General characteristics of albinism can be grouped under three major headings. They are visual characteristics, skin characteristics, and other characteristics. Visual characteristics Include miss routing in retinogeniculate projection resulting in the abnormal decussation of optic nerve, photophobia with decreased visual acuity, foveal hypoplasia; nystagmus: Irregular, rapid movement of the eye back and forth; astigmatism: Irregular-shaped cornea; amblyopia: Decrease in visual acuity due to reduced transmission to the brain; optic nerve hypoplasia: Poorly developed optic nerve. Skin characteristics include white and pale in color, more prone to skin cancer and other skin disorder. Another characteristics include hearing problem - retrocochlear pathology (RCP), blood clotting problem; red/pink eye - lack of pigmentation, sensitivity to bright light, "slowness to see" in infancy. [11]

Albinism as a cause for developing ANSD in children is not extensively studied and reported in the literature. In the current scenario with increasing incidence of ANSD in children as well as in adults, there is a need for documenting and studying all possible causes that can lead to ANSD. Albinism can be considered as one of the conditions, which has to be studied comprehensively so that other than the general clinical manifestation, audiological manifestations can also be studied broadly. Hence, the present case study highlights the audiological profile of a child with albinism who was diagnosed as having ANSD.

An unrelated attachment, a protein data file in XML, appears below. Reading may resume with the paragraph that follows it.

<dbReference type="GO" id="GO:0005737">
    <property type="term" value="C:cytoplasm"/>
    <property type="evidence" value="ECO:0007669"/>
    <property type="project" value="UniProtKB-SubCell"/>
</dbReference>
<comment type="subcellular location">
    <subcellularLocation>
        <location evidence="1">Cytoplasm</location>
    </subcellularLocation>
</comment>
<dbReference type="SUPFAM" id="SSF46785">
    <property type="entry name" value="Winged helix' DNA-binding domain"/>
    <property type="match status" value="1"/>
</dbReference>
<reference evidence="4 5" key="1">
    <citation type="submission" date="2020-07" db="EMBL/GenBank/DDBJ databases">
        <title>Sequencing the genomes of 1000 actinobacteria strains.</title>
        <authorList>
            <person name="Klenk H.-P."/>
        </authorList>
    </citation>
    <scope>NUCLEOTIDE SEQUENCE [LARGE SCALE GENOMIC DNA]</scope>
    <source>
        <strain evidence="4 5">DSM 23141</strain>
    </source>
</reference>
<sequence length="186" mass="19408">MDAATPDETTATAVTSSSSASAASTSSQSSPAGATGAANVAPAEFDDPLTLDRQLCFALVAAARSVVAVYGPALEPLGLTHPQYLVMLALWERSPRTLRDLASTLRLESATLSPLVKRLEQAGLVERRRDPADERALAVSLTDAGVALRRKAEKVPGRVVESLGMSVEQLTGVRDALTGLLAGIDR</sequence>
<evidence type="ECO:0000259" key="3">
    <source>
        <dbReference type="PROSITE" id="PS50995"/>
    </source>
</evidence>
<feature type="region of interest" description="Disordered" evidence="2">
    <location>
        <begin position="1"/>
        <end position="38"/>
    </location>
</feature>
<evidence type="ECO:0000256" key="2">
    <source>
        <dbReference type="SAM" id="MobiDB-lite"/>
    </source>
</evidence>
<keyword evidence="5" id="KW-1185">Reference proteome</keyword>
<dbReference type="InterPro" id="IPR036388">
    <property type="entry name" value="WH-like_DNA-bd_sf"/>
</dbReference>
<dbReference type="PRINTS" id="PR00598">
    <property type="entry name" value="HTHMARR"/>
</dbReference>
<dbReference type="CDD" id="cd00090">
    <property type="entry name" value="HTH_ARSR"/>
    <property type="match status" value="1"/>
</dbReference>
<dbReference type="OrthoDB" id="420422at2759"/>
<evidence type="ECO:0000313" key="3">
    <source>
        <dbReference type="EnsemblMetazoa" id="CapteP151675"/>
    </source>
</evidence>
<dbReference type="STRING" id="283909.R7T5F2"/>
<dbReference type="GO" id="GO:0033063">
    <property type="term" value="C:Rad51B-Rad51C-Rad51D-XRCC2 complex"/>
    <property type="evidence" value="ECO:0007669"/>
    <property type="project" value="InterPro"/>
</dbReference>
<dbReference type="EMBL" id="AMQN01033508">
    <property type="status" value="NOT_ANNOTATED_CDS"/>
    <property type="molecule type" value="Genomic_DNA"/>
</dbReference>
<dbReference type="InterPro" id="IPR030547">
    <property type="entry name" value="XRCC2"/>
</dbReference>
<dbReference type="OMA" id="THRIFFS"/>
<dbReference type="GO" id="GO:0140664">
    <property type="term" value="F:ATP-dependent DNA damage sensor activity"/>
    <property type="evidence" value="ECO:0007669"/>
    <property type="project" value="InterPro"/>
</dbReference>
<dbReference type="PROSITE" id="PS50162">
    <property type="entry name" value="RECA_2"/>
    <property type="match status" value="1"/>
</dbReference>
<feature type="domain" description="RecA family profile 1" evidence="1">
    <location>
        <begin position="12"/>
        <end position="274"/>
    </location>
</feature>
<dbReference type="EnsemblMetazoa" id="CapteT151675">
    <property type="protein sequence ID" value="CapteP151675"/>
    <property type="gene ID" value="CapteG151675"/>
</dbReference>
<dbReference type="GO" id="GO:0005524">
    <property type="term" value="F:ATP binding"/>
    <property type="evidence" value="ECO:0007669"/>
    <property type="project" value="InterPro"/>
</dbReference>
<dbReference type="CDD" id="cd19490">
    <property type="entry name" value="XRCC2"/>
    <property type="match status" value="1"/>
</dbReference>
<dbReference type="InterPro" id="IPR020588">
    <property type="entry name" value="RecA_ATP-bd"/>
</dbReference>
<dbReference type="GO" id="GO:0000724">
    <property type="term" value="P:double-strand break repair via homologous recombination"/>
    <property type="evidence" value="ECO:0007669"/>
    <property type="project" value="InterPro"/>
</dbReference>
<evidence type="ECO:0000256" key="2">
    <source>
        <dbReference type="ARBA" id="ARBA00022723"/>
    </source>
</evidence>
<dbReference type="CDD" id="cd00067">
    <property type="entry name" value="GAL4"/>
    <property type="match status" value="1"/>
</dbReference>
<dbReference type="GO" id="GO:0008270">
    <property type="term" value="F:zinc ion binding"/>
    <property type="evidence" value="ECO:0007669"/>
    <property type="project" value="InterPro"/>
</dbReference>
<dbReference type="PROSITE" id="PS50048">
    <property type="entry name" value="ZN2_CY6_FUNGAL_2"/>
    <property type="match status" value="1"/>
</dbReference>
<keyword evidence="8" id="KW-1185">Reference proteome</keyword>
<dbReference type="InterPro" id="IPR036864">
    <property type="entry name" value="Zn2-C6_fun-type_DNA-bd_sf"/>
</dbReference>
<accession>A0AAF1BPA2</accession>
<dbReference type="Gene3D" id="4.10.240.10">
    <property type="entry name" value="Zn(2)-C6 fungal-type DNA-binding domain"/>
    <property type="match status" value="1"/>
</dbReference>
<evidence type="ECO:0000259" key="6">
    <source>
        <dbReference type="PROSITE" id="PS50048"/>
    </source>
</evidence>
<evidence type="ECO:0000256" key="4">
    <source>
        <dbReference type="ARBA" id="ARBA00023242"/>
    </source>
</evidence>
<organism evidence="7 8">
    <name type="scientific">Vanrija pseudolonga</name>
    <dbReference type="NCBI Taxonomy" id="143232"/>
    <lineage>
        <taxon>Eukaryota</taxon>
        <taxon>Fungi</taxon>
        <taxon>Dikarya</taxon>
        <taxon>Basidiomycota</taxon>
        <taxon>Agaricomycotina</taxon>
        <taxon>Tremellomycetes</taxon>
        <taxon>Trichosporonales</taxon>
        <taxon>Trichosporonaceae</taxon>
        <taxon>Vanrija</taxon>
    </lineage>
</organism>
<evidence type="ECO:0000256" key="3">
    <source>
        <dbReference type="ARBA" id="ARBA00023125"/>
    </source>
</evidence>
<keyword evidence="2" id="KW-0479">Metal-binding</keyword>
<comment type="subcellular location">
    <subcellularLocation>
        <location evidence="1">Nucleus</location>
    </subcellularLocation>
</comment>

Case Report Top


A 6-month-old male child came to the Department of Pediatrics of the study center on September 15, 2012, with a complaint of respiratory distress. The child was kept on continuous positive air pressure and was weaned off after 7 days. The preterm child (34 weeks) was referred to an ophthalmologist and was diagnosed with ocular albinism with foveal hypoplasia. Depigmentation was seen in skin, hair, and eye. Hence, the final diagnosis of OCA was given. The child was referred to the Department of Speech and Hearing on September 17, 2012, for a detailed audiological evaluation. Oral consent was taken from the parents before starting the test. Initially, audiologist took a detailed case history, which included the demographic details, onset of the problem, medical history, family history of hearing loss, consanguinity, and auditory behaviors of the child. Tests carried out include ABR and OAE. A provisional diagnosis of RCP was given. The child visited the Department of Speech and Hearing for follow-up evaluation on March 2, 2013. Tests carried out include, ABR, OAE, electrocochleography (EcochG), and late latency response (LLR). Protocol for ABR, LLR, and EcochG is given in [Table 1],[Table 2] and [Table 3].